NSA scandal’s threat to the cloud computing business model

I am a big believer in cloud computing. As storage and mobile bandwidth costs plummet, the ease of use that mobile devices give us makes the cloud computing compelling. The ability to access your data, your company’s data or someone else’s data anywhere and from any device is a huge boon to productivity in businesses and to ease of use to consumers. I have made this case many times over the past few years.

The NSA spying scandal casts this business model in a different light, especially for American companies. Everyone is moving to the cloud now and, if they think the US government is listening in, they are going to be choosy about which vendors they use. Some people might even retreat from the cloud. For companies like Google, this is a nightmare. Expect Google to continue pressing the US government for information disclosure on the PRISM surveillance program because Google desperately wants to be exonerated in the court of public opinion.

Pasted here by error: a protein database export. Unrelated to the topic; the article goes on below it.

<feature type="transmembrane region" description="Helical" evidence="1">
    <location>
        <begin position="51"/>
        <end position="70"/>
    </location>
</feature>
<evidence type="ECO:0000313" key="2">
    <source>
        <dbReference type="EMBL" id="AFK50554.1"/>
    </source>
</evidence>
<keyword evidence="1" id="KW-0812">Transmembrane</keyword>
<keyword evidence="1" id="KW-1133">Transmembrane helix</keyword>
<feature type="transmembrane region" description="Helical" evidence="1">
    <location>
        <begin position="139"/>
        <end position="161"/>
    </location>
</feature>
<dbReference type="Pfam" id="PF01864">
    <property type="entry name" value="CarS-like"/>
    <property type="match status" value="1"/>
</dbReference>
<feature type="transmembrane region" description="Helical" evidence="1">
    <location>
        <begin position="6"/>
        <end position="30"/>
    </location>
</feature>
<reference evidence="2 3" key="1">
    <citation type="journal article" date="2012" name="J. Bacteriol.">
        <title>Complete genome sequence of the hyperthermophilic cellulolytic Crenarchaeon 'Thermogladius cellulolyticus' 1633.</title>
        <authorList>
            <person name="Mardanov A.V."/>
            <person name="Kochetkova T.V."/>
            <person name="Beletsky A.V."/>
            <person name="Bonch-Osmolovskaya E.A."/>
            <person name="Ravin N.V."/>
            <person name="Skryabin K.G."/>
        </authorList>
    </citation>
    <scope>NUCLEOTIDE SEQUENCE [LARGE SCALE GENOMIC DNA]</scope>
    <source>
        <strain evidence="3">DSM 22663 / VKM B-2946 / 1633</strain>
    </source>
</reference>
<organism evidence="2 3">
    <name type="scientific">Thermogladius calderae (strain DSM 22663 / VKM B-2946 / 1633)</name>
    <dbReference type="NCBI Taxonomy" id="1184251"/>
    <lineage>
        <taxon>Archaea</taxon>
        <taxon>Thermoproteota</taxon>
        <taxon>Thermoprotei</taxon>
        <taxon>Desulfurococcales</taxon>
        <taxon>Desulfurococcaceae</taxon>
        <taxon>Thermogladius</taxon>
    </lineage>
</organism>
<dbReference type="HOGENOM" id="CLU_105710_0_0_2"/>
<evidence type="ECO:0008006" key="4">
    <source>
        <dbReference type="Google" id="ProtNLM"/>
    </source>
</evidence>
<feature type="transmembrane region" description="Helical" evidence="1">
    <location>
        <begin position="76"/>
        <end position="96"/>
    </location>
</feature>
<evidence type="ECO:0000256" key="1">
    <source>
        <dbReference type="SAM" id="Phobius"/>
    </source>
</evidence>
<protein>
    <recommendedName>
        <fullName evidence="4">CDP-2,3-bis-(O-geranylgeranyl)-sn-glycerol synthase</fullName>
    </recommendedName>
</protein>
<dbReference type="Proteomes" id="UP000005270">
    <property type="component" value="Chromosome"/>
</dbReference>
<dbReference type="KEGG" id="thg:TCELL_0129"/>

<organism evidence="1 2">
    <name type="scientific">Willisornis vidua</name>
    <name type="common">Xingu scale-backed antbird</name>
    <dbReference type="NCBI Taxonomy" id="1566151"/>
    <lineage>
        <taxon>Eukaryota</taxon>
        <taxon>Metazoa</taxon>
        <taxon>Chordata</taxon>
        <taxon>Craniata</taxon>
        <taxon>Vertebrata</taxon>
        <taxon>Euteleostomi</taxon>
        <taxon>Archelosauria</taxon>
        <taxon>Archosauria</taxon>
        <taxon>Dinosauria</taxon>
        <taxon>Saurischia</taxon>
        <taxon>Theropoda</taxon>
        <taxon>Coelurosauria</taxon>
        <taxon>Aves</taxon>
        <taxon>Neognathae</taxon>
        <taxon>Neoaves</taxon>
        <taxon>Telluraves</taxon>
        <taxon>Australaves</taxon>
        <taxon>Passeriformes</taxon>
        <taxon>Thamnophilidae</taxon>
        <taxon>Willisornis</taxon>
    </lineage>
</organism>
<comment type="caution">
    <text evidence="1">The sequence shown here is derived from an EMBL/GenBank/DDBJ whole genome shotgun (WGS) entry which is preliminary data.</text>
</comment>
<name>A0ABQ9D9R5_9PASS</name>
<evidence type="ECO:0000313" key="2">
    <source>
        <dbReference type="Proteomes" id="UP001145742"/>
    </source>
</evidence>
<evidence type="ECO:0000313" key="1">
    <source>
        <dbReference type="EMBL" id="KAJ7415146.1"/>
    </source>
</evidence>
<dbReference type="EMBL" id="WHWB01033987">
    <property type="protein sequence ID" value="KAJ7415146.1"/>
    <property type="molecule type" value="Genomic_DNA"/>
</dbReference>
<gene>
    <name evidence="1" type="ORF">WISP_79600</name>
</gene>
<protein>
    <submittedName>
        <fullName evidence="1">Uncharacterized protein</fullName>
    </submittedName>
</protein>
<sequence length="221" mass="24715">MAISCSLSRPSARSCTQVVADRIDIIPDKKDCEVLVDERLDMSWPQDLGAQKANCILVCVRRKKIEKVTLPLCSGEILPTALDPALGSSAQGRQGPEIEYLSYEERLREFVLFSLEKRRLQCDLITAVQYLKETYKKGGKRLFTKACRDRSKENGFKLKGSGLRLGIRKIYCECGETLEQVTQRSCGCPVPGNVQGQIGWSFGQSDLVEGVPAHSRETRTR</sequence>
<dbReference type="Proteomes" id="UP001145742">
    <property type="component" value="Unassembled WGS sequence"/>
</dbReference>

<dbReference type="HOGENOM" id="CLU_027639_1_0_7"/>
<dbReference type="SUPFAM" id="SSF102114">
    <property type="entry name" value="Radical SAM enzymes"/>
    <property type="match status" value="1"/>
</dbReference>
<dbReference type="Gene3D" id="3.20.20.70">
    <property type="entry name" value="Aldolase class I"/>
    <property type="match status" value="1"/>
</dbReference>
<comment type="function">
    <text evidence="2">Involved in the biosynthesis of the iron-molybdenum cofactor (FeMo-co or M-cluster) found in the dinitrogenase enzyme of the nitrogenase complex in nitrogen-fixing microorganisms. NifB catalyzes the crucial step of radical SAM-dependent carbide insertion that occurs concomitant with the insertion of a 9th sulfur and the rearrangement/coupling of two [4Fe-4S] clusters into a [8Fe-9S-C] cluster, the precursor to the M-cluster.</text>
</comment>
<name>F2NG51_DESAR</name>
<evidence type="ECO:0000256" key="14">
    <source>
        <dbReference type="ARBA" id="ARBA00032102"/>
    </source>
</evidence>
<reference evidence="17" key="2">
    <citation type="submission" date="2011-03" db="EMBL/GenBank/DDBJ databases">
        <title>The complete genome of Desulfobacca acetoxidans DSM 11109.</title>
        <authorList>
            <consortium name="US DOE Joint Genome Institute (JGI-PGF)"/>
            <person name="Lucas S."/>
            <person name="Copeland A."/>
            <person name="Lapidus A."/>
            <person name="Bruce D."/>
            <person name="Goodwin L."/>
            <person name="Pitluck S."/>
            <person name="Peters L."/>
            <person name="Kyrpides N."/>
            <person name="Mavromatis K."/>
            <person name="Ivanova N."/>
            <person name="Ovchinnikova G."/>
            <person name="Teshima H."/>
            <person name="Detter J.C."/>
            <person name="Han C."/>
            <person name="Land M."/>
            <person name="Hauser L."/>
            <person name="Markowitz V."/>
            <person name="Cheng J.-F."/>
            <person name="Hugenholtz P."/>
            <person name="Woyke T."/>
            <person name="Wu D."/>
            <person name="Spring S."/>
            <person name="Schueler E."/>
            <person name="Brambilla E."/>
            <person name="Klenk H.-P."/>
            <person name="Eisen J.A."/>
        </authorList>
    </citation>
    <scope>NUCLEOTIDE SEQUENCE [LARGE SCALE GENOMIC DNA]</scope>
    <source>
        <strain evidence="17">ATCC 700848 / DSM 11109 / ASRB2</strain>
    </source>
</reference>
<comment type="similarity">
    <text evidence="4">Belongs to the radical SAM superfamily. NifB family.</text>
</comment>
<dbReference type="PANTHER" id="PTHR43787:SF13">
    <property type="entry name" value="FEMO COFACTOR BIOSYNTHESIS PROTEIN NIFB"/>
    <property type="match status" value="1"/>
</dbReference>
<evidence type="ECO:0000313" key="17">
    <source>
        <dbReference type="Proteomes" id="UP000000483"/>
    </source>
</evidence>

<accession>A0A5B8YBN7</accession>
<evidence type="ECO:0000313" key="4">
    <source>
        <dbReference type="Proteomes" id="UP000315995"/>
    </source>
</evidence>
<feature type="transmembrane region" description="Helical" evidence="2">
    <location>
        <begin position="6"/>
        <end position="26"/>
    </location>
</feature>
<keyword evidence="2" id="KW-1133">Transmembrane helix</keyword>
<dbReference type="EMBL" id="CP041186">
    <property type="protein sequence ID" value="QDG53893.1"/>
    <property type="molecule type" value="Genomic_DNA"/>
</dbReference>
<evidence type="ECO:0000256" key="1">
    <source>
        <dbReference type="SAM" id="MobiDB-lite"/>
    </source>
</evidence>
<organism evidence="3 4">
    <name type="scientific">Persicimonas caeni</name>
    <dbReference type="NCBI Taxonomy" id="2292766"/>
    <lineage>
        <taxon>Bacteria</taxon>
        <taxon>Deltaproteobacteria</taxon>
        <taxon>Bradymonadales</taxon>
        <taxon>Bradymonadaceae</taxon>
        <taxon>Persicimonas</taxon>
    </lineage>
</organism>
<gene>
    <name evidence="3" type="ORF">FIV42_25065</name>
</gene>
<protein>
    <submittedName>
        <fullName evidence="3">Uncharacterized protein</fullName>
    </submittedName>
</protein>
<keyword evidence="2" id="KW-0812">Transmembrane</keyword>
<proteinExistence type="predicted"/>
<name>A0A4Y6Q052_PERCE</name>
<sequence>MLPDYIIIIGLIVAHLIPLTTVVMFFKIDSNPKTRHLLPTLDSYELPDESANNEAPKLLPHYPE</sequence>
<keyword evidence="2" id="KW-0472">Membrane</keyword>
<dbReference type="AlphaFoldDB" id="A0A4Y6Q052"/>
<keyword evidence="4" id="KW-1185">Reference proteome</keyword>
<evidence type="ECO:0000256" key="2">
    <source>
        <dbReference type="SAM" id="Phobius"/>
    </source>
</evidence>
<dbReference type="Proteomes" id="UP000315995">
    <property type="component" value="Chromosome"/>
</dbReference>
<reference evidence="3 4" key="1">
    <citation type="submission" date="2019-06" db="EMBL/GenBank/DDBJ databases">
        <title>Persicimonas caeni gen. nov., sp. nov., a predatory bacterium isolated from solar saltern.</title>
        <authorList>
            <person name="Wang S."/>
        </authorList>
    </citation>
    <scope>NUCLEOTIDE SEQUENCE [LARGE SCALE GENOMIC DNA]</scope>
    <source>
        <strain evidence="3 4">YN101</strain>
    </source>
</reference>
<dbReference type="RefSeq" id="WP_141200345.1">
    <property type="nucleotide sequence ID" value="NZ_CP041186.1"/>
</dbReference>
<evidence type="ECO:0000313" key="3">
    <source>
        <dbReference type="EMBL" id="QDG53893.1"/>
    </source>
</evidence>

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I have been tracking this story closely because of the civil liberties angle. However, it also has very important business ramifications as well. And I will be updating you on these. In the meantime, below are a bunch of links on the scandal, all of which you can find on my diigo or delicious feed. At some point, I will put together a list of go to links outside the paywall that I think best represent a complete picture of the range of topics the spying scandal brings up. Credit Writedowns Pro subscribers should also expect some more thoughts on the cloud computing aspect.

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